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23rd Mar 2019

EU prepares clampdown on conflict minerals

  • Nyanzale, 150 km north of Goma in eastern DRC. Violence has left nearly two million people displaced, say NGOs (Photo: Julien Harneis)

The European Union is considering a range of different measures to limit the bloc's use of raw materials from global conflict zones.

The move comes as growing demand from emerging markets such as China and India has led to rising commodity prices in recent years, fueling tensions in mineral-rich parts of the world such as the Democratic Republic of Congo (DRC).

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Blessed with large reserves of cobalt and coltan, key components in batteries and mobile phones, the struggle over lucrative mining zones between government and rebels forces in the country has led to an ongoing litany of murder, rape, and forced labour, notes a recent report by Human Rights Watch.

To counter this, the European Commission is actively eyeing two provisions in a package of new US rules for Wall Street (the Dodd-Frank Act), signed into law by President Barack Obama last July.

One measure obliges extractive companies listed on US stock-exchanges to publish payments made to governments on a country-by-country basis (CBCR), a step Brussels is likely to mirror.

"Internal market commissioner Michel Barnier's view is to extend disclosure requirements to the extractive industry [mining, oil and gas], and leaves open the possibility to include other sectors at a later stage," said spokeswoman Chantal Hughes.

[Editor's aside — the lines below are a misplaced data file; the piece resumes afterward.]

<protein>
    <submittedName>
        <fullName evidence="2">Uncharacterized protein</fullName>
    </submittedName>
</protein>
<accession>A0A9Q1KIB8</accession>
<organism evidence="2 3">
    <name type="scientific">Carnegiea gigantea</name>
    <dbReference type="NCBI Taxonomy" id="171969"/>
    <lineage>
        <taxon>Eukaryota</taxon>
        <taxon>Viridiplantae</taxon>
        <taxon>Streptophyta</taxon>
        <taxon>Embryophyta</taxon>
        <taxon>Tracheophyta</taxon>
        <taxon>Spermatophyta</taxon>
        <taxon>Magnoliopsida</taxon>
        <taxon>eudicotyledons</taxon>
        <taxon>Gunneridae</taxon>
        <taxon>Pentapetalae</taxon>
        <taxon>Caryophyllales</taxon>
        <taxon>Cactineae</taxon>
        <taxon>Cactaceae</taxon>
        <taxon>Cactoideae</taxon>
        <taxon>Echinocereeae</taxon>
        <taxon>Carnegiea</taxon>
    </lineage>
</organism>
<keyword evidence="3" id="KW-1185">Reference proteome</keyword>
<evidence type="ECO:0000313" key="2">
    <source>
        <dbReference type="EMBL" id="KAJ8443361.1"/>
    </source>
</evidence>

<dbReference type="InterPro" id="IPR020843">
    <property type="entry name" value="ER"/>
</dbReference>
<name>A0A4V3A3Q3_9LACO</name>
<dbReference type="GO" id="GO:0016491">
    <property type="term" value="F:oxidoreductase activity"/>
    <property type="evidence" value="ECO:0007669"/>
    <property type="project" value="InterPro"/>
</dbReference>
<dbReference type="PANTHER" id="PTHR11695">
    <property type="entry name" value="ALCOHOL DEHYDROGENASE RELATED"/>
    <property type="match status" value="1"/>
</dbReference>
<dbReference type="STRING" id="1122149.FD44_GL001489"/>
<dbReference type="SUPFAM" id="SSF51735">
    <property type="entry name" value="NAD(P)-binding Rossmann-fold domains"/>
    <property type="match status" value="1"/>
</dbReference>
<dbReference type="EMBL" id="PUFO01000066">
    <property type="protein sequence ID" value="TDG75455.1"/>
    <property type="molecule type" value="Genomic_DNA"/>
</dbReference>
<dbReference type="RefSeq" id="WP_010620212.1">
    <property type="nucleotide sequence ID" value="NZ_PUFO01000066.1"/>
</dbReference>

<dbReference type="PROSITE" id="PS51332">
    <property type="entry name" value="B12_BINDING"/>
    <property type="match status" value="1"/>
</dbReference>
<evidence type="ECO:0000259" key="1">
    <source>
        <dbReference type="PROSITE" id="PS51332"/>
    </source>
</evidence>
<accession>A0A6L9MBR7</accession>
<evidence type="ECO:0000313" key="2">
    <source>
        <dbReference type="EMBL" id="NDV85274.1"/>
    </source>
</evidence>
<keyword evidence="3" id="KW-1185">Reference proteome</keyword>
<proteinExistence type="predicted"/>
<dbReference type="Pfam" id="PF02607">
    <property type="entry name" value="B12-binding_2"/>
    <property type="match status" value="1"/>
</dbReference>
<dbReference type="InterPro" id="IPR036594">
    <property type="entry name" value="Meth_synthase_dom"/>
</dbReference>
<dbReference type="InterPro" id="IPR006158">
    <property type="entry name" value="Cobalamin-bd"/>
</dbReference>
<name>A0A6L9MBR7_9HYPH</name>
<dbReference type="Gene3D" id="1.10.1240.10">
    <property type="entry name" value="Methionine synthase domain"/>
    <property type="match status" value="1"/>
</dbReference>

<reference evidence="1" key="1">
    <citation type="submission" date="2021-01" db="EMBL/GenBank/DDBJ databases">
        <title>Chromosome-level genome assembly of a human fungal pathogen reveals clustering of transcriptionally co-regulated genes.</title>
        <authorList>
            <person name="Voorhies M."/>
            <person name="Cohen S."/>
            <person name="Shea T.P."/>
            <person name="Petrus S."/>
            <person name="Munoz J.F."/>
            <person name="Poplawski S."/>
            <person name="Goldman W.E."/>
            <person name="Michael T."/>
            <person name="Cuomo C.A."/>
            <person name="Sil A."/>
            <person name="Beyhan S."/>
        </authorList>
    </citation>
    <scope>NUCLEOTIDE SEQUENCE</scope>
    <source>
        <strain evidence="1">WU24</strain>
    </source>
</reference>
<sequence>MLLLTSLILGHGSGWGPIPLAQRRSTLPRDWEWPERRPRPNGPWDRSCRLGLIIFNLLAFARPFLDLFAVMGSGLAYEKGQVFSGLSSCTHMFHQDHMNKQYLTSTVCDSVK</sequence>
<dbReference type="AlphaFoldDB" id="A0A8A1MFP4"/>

The added disclosure can be used to hold governments to account for the royalties they receive, helping to stamp out corruption, say supporters of the move. A commission communication is scheduled for this summer, along with a reform of the EU's transparency directive in the autumn.

But measures to target large corporations may be insufficient in certain conflict zones, warn experts.

"The problem is that mining in eastern DRC is artisanal and frequently controlled by military or rebel groups," Evie Francq, a researcher with the Antwerp-based International Peace Information Service (IPIS), told EUobserver.

As a result, a second provision in the Dodd-Frank Act calls for new rules to force listed US companies to declare whether their products contain minerals from eastern DRC or neighbouring regions.

A number of euro-deputies support this additional country of origin reporting, and have called on the commission to go even further. Socialist Belgian MEPs Marc Tarabella and Véronique de Keyser used a recent plenary session to call on the commission to ban all goods made with conflict minerals.

Green MEP Reinhard Butikofer is also sympathetic to the idea, but acknowledges various complications exist.

"How do you identify the source of raw materials? The Kimberley process for diamonds is much easier as you can analyse the chemical structure of individual diamonds. This is much harder for other materials," he says.

Germany's Federal Institute for Geosciences and Natural Resources has however made progress in developing 'fingerprinting' techniques for other minerals, but high costs remain an issue.

The complications mean the commission's next move in this area is uncertain. "It's very hard at the moment to predict what shape EU legislation might take. Possibly the EU is waiting to see if the Dodd-Frank provision will work in practice," say Francq.

Parts of the extractive industry have also shown resistance to greater non-financial reporting, preferring to follow the industry's voluntary EITI code.

EU drags its heels over conflict minerals

The European Commission appears reluctant to put in place rules that would force European companies to declare whether they source their raw materials from conflict areas such as eastern Democratic Republic of Congo.

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